Report

        • Laura

          While I agree that theme developers need to make sure their themes are accessible; accessibility is not just about a theme!

          For example – a user with no website development experience could go the extra mile and choose an accessible theme, thinking their job is done after that point. But then… they’re not filling in alt text or providing transcripts of audio files. I’ve seen it happen.

          Even I still forget to fill out the alt text field sometimes, and I’m more aware than the average user about it. I’ve gone back and edited old images on my sites that don’t have alt text, and I kick myself for forgetting it.

          If anything, a guide within wordpress itself (they provide the alt text field in the media library, but not a reason to use it) would be a nice way to address the issue of awareness. This could be as simple as a dashboard widget with a link to a user-friendly guide on how to make your wordpress site accessible (the W3 guide is useful to developers, but the verbage gets lost on average users.. we could make accessibility more accessible).

          Or how about a check and user prompt to fill in the alt text or provide a transcript within the media library if none exists on post/page insertion? A gentle reminder (or brief education) might be all that WP users need to start generating accessible content.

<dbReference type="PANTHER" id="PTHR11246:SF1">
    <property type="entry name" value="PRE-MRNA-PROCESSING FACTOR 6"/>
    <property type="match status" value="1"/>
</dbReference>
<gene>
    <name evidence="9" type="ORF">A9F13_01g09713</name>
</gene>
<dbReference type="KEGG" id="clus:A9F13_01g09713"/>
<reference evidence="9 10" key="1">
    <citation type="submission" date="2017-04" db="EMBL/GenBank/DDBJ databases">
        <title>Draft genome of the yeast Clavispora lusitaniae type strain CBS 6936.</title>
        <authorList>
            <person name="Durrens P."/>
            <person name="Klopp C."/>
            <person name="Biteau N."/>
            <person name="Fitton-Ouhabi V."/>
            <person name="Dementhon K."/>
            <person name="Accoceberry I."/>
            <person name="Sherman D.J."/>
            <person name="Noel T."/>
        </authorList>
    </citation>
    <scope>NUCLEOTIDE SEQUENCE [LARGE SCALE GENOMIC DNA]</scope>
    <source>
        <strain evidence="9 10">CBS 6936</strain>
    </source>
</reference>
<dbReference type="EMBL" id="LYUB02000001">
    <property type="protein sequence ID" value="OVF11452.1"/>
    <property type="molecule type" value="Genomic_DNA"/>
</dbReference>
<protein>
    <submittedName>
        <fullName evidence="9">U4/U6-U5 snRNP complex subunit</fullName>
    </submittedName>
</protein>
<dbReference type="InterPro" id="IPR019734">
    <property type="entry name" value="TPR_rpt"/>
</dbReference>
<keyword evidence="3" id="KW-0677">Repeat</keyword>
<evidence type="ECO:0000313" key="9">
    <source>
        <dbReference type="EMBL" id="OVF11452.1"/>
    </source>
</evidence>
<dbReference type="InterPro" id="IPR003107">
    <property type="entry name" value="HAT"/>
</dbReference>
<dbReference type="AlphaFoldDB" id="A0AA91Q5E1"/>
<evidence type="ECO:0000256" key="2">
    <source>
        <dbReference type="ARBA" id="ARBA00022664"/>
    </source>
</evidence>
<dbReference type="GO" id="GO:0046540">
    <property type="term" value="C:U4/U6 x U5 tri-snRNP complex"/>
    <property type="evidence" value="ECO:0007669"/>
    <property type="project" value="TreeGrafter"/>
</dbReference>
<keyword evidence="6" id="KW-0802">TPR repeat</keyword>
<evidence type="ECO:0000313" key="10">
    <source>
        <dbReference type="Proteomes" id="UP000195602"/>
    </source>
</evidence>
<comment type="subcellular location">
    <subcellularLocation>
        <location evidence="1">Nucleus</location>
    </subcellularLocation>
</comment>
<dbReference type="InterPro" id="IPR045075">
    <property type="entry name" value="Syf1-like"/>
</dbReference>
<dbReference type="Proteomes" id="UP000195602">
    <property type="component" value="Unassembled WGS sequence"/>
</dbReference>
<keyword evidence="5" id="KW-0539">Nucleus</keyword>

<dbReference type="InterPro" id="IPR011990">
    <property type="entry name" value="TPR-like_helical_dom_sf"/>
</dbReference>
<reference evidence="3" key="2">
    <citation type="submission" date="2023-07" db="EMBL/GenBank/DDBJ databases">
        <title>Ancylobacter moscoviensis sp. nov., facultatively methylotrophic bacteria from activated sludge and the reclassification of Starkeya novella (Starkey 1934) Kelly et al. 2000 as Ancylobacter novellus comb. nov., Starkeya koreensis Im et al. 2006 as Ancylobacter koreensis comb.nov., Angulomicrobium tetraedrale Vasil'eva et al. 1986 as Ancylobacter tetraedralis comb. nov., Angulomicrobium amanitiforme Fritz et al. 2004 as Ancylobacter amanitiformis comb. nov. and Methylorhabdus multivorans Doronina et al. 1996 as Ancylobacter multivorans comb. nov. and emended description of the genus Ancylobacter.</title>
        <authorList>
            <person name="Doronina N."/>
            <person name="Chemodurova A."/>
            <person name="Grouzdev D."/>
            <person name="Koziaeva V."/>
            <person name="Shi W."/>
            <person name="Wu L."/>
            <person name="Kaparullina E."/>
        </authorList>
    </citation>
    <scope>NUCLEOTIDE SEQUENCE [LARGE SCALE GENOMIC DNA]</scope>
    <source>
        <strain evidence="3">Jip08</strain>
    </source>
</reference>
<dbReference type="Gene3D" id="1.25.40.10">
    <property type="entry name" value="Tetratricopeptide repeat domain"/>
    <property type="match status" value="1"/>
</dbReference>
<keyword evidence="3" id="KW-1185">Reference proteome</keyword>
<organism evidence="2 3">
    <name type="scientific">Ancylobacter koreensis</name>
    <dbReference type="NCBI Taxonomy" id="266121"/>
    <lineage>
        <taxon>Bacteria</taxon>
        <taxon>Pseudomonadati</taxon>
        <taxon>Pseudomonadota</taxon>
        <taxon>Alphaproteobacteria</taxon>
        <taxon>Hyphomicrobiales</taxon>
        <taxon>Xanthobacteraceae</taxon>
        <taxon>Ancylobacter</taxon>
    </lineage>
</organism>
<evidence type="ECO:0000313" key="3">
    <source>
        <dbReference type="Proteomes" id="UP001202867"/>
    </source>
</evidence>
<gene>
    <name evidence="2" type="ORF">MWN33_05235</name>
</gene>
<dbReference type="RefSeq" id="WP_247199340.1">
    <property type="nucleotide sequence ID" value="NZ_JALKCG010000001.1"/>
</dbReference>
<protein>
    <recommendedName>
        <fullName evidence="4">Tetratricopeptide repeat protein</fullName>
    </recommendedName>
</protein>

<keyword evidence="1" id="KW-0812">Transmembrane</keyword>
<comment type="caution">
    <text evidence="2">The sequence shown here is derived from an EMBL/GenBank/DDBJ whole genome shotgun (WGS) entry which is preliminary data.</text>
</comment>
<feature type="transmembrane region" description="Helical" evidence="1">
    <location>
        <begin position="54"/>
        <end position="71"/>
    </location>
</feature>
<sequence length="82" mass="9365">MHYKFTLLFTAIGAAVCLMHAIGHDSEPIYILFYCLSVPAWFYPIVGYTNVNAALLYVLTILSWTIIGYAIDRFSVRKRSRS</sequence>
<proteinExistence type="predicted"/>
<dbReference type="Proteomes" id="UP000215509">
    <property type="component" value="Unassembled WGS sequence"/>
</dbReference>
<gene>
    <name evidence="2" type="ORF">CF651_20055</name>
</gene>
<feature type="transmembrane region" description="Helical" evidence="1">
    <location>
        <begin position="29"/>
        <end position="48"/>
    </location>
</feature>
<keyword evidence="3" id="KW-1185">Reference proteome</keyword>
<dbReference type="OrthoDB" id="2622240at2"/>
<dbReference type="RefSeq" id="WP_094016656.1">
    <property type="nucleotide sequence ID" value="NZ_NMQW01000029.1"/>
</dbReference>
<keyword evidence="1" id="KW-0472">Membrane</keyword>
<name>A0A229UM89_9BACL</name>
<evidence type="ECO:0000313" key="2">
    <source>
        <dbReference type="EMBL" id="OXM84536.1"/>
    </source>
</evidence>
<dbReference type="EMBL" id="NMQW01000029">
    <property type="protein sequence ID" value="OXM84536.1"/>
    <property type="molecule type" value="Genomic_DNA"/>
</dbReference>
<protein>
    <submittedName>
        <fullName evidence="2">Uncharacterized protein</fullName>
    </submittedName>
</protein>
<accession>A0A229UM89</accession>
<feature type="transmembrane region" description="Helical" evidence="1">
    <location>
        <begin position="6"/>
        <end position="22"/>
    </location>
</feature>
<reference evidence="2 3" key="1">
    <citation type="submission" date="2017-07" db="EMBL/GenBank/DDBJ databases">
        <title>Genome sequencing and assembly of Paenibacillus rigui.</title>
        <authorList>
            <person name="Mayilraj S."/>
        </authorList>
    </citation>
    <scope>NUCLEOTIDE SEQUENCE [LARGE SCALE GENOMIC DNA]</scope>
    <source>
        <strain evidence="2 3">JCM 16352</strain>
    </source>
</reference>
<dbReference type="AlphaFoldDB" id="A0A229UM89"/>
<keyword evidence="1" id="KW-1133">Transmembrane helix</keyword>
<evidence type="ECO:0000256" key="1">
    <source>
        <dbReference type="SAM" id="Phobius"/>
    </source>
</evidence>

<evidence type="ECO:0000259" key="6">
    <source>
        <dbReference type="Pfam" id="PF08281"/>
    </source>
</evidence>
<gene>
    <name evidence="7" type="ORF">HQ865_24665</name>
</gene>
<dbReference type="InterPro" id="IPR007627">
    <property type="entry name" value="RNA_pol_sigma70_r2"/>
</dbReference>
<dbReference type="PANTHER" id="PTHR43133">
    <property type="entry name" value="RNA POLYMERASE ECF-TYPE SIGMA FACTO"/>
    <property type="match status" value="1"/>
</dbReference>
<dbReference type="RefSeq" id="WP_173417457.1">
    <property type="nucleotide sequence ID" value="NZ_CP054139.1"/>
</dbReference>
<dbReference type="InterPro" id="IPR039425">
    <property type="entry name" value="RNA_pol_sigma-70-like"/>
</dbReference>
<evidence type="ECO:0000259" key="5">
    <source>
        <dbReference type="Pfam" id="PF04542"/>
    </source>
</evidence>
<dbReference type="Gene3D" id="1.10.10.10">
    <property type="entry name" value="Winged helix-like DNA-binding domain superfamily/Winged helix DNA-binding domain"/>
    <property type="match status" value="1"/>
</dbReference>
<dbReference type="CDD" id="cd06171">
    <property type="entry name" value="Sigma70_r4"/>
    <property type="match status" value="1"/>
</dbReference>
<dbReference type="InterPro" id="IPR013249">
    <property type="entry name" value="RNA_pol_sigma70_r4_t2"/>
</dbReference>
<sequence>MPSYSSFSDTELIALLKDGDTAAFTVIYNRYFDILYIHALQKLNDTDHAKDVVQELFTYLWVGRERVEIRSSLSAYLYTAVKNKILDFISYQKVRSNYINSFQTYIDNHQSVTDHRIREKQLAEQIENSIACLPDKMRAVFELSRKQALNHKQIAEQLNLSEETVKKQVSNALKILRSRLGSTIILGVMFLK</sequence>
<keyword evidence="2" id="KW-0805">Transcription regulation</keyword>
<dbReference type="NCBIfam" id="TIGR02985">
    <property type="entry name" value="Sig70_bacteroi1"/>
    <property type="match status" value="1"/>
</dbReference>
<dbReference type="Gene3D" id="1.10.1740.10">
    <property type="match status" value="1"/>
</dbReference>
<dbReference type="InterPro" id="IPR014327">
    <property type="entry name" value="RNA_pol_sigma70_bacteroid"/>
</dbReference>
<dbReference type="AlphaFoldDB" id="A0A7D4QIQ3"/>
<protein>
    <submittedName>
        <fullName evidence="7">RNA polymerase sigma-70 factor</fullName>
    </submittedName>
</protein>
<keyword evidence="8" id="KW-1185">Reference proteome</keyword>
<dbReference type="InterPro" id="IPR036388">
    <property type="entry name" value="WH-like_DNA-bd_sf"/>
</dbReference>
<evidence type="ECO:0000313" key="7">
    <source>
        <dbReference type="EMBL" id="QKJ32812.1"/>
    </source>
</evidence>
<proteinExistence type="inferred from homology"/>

It starts with the theme developers, but I agree that wordpress admins also are responsible: they are generating content.

          Report

  6. Oleg

    She was Maile Ohye, Developer Programs Tech Lead at Google… and she was completely right!

    I hope that responsive will be soon required for approval of the themes in the WordPress.org directory.

    Responsive design is not a feature but a requirement.

    Report

    • mark k.

      It is a requirement for consultants that charge 200$ an hour, It is a requirement for companies that sell mobile equipment as a replacement to a real PC, but for normal humans it is just what it is, an empty buzzword.

      Responsiveness has zero value, either the site is mobile friendly or not. Responsiveness by itself is at best a partial answer for that. It does not matter how many media queries the themes has, if the content contains table like users like to have then the site is not going to be responsive, and actually it would be much more useful without all media queries.

      With accessibility support in themes you are at least not likely to end in a worse position then when you do not have any at all, no matter what stupid things the user will do.

      Report

  7. Eugene Kopich

    totally agree with propulsion to responsiveness and that’s not so hard to do nowadays

    Report

  8. Jakob Boman

    A non responsive wp theme is like a hotel room without wifi…

    Report

  9. Bhuwan Roka

    Yes, agreed with this article. Thanks for sharing.

    Report

Comments are closed.

%d bloggers like this: